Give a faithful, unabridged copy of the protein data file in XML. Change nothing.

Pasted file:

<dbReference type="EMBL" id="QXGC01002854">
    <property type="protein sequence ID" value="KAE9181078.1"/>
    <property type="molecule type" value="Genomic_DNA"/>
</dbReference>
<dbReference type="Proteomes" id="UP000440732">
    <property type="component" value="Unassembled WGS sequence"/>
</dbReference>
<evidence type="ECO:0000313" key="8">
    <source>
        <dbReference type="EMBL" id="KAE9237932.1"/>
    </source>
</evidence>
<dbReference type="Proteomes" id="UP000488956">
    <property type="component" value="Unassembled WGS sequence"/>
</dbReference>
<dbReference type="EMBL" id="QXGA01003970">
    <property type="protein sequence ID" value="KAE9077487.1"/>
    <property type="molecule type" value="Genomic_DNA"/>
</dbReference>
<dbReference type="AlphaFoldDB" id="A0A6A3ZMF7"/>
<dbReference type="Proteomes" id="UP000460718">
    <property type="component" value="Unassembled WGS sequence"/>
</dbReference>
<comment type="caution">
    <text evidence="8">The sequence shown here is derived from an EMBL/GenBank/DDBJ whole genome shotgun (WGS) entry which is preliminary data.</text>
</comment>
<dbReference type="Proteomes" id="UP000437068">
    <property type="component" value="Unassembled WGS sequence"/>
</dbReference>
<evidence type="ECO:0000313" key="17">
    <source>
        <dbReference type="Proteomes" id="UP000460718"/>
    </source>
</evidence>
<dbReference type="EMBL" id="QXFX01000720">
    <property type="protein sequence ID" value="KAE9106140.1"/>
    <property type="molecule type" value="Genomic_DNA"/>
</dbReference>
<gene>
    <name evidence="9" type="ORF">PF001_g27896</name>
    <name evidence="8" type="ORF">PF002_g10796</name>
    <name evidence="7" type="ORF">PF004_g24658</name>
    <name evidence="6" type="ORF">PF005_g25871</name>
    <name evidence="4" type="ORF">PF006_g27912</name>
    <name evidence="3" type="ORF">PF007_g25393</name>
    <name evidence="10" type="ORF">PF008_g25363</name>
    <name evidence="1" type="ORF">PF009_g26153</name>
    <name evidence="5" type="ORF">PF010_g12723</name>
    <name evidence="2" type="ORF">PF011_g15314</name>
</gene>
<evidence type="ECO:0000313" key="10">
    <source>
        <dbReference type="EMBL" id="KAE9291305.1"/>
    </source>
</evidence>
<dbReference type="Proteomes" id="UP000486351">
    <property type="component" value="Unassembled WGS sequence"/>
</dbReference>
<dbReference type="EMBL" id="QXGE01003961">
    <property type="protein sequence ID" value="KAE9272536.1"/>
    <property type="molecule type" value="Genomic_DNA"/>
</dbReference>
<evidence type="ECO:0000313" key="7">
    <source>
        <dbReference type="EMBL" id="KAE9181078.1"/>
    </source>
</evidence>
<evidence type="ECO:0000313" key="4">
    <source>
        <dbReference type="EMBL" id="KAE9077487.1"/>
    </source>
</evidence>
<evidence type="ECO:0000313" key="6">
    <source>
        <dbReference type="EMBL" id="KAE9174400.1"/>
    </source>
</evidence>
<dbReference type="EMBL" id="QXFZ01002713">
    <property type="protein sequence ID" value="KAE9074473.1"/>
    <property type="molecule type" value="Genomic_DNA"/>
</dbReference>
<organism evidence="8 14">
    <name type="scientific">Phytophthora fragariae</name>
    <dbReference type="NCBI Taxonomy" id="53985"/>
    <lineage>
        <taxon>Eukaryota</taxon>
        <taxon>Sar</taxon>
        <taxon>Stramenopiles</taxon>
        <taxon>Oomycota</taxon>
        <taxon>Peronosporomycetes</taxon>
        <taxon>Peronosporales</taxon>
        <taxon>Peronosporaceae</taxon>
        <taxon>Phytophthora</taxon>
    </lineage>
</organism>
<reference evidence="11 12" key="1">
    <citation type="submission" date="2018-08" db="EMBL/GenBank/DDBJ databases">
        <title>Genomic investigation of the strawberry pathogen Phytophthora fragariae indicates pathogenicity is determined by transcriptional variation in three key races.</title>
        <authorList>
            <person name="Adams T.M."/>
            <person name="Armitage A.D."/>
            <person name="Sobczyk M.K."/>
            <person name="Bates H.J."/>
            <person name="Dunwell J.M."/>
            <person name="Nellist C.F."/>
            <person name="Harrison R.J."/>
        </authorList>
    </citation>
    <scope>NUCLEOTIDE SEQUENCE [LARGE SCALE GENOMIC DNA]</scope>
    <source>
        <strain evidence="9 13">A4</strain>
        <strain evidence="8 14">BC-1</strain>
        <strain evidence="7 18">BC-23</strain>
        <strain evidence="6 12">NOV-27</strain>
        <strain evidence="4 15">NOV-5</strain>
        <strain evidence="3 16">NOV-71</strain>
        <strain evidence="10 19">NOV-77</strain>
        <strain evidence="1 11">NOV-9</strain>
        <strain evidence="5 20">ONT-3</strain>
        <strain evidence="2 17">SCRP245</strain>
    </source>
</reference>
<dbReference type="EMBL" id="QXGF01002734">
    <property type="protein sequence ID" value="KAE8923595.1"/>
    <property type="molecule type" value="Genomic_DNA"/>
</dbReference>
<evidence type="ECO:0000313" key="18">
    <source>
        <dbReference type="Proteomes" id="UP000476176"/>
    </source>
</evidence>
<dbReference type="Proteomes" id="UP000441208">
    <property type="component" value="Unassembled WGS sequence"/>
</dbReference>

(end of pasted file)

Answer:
<dbReference type="EMBL" id="QXGC01002854">
    <property type="protein sequence ID" value="KAE9181078.1"/>
    <property type="molecule type" value="Genomic_DNA"/>
</dbReference>
<dbReference type="Proteomes" id="UP000440732">
    <property type="component" value="Unassembled WGS sequence"/>
</dbReference>
<evidence type="ECO:0000313" key="8">
    <source>
        <dbReference type="EMBL" id="KAE9237932.1"/>
    </source>
</evidence>
<dbReference type="Proteomes" id="UP000488956">
    <property type="component" value="Unassembled WGS sequence"/>
</dbReference>
<dbReference type="EMBL" id="QXGA01003970">
    <property type="protein sequence ID" value="KAE9077487.1"/>
    <property type="molecule type" value="Genomic_DNA"/>
</dbReference>
<dbReference type="AlphaFoldDB" id="A0A6A3ZMF7"/>
<dbReference type="Proteomes" id="UP000460718">
    <property type="component" value="Unassembled WGS sequence"/>
</dbReference>
<comment type="caution">
    <text evidence="8">The sequence shown here is derived from an EMBL/GenBank/DDBJ whole genome shotgun (WGS) entry which is preliminary data.</text>
</comment>
<dbReference type="Proteomes" id="UP000437068">
    <property type="component" value="Unassembled WGS sequence"/>
</dbReference>
<evidence type="ECO:0000313" key="17">
    <source>
        <dbReference type="Proteomes" id="UP000460718"/>
    </source>
</evidence>
<dbReference type="EMBL" id="QXFX01000720">
    <property type="protein sequence ID" value="KAE9106140.1"/>
    <property type="molecule type" value="Genomic_DNA"/>
</dbReference>
<gene>
    <name evidence="9" type="ORF">PF001_g27896</name>
    <name evidence="8" type="ORF">PF002_g10796</name>
    <name evidence="7" type="ORF">PF004_g24658</name>
    <name evidence="6" type="ORF">PF005_g25871</name>
    <name evidence="4" type="ORF">PF006_g27912</name>
    <name evidence="3" type="ORF">PF007_g25393</name>
    <name evidence="10" type="ORF">PF008_g25363</name>
    <name evidence="1" type="ORF">PF009_g26153</name>
    <name evidence="5" type="ORF">PF010_g12723</name>
    <name evidence="2" type="ORF">PF011_g15314</name>
</gene>
<evidence type="ECO:0000313" key="10">
    <source>
        <dbReference type="EMBL" id="KAE9291305.1"/>
    </source>
</evidence>
<dbReference type="Proteomes" id="UP000486351">
    <property type="component" value="Unassembled WGS sequence"/>
</dbReference>
<dbReference type="EMBL" id="QXGE01003961">
    <property type="protein sequence ID" value="KAE9272536.1"/>
    <property type="molecule type" value="Genomic_DNA"/>
</dbReference>
<evidence type="ECO:0000313" key="7">
    <source>
        <dbReference type="EMBL" id="KAE9181078.1"/>
    </source>
</evidence>
<evidence type="ECO:0000313" key="4">
    <source>
        <dbReference type="EMBL" id="KAE9077487.1"/>
    </source>
</evidence>
<evidence type="ECO:0000313" key="6">
    <source>
        <dbReference type="EMBL" id="KAE9174400.1"/>
    </source>
</evidence>
<dbReference type="EMBL" id="QXFZ01002713">
    <property type="protein sequence ID" value="KAE9074473.1"/>
    <property type="molecule type" value="Genomic_DNA"/>
</dbReference>
<organism evidence="8 14">
    <name type="scientific">Phytophthora fragariae</name>
    <dbReference type="NCBI Taxonomy" id="53985"/>
    <lineage>
        <taxon>Eukaryota</taxon>
        <taxon>Sar</taxon>
        <taxon>Stramenopiles</taxon>
        <taxon>Oomycota</taxon>
        <taxon>Peronosporomycetes</taxon>
        <taxon>Peronosporales</taxon>
        <taxon>Peronosporaceae</taxon>
        <taxon>Phytophthora</taxon>
    </lineage>
</organism>
<reference evidence="11 12" key="1">
    <citation type="submission" date="2018-08" db="EMBL/GenBank/DDBJ databases">
        <title>Genomic investigation of the strawberry pathogen Phytophthora fragariae indicates pathogenicity is determined by transcriptional variation in three key races.</title>
        <authorList>
            <person name="Adams T.M."/>
            <person name="Armitage A.D."/>
            <person name="Sobczyk M.K."/>
            <person name="Bates H.J."/>
            <person name="Dunwell J.M."/>
            <person name="Nellist C.F."/>
            <person name="Harrison R.J."/>
        </authorList>
    </citation>
    <scope>NUCLEOTIDE SEQUENCE [LARGE SCALE GENOMIC DNA]</scope>
    <source>
        <strain evidence="9 13">A4</strain>
        <strain evidence="8 14">BC-1</strain>
        <strain evidence="7 18">BC-23</strain>
        <strain evidence="6 12">NOV-27</strain>
        <strain evidence="4 15">NOV-5</strain>
        <strain evidence="3 16">NOV-71</strain>
        <strain evidence="10 19">NOV-77</strain>
        <strain evidence="1 11">NOV-9</strain>
        <strain evidence="5 20">ONT-3</strain>
        <strain evidence="2 17">SCRP245</strain>
    </source>
</reference>
<dbReference type="EMBL" id="QXGF01002734">
    <property type="protein sequence ID" value="KAE8923595.1"/>
    <property type="molecule type" value="Genomic_DNA"/>
</dbReference>
<evidence type="ECO:0000313" key="18">
    <source>
        <dbReference type="Proteomes" id="UP000476176"/>
    </source>
</evidence>
<dbReference type="Proteomes" id="UP000441208">
    <property type="component" value="Unassembled WGS sequence"/>
</dbReference>